2) You get all kinds of forest dwellers - the high flying birds, monkeys swinging from tree to tree, and tiny ants crawling on the forest floor. That's not including the thousands of different plant species and micro-organisms. There is just an amazing diversity. Similarly, the blogosphere is full of blogs, podcasts, vlogs in all shaes and sizes, many which defy description (and often belief!).
3) You can't harvest a rain forest simply by targeting a segment or area. The only way to do this is to either unleash massive destruction (ala the haze-inducing illegal loggers and shifting cultivators), or to painstakingly do it one by one. Similarly, trying to market to a "segment" of bloggers using a blunderbuss approach will usually get you nowhere.
4) A rainforest is constantly evolving and changing with time, but it still sustains itself overall (unless man intervenes). The composition of the biomass changes as a forest matures from early successional species to late successional species. There will also be minor disasters - falling trees, termite infestations, random fires etc. Likewise, what may catch technorati's fancy today may be stale news tomorrow. Blogs do come and go, but overall, there will be content generated at a relentless rate from all over the global digital village.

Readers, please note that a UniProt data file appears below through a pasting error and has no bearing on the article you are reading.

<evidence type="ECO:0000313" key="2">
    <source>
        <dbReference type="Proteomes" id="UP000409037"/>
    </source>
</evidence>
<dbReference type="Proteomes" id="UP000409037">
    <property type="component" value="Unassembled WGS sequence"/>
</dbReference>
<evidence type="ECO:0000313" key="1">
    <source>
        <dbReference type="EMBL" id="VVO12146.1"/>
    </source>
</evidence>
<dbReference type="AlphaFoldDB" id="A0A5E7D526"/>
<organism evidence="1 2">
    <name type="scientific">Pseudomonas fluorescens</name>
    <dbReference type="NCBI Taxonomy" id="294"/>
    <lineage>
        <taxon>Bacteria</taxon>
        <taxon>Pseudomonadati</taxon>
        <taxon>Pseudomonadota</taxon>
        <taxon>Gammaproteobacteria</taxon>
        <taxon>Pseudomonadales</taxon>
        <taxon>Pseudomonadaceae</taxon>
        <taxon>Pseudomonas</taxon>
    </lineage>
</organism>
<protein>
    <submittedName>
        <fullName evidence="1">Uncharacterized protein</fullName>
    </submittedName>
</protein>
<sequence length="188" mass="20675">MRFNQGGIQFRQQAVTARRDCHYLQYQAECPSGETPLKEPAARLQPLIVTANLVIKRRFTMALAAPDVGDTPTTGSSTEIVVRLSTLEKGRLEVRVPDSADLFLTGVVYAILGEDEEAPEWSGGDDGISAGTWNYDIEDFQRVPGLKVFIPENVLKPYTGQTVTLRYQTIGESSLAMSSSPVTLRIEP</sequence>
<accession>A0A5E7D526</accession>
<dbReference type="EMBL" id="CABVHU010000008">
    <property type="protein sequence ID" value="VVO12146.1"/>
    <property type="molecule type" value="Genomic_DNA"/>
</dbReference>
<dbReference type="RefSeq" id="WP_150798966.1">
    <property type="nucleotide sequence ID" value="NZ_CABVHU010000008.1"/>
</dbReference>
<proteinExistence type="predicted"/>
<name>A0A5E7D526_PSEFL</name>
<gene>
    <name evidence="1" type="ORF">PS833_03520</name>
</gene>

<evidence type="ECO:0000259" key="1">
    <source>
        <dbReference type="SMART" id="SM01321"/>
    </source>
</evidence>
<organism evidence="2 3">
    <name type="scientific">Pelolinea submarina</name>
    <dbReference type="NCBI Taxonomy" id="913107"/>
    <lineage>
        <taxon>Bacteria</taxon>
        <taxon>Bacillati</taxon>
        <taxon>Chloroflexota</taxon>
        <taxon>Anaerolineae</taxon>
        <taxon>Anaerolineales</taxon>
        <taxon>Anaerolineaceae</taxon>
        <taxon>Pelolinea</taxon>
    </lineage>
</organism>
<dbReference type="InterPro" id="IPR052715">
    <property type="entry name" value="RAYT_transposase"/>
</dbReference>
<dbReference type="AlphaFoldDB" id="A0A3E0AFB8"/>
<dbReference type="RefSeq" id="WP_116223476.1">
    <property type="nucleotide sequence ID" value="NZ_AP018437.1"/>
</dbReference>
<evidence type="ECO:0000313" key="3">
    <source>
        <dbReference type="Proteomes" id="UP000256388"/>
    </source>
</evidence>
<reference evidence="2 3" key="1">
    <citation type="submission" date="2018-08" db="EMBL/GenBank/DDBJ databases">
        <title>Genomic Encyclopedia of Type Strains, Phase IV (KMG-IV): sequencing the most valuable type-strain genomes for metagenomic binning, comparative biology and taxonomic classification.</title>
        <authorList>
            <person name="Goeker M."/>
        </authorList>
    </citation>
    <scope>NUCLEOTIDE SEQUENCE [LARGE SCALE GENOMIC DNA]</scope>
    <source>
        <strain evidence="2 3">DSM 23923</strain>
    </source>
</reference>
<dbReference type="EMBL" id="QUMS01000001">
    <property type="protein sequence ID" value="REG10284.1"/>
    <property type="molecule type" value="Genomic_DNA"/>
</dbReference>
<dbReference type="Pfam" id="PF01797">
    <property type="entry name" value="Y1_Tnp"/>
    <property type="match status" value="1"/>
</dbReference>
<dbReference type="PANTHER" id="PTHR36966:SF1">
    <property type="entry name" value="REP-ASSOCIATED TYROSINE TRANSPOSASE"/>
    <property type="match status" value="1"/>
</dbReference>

5) There is a high degree of inter-dependence in the jungle. Its denizens interact with each other as part of the ecological food web and food chain. They also depend on each other for sustenance. In the same way, bloggers usually do not exist in isolation. They tend to feed off each other, and ideas, discussions and content flow quickly through digital wires and waves.
So what's the moral of story? Well, if you want to be successful in riding the social media wave, you need to get out of your padded comfort zone and go live in the forest, mingle with the monkeys (ha) and be prepared to be stung by bees!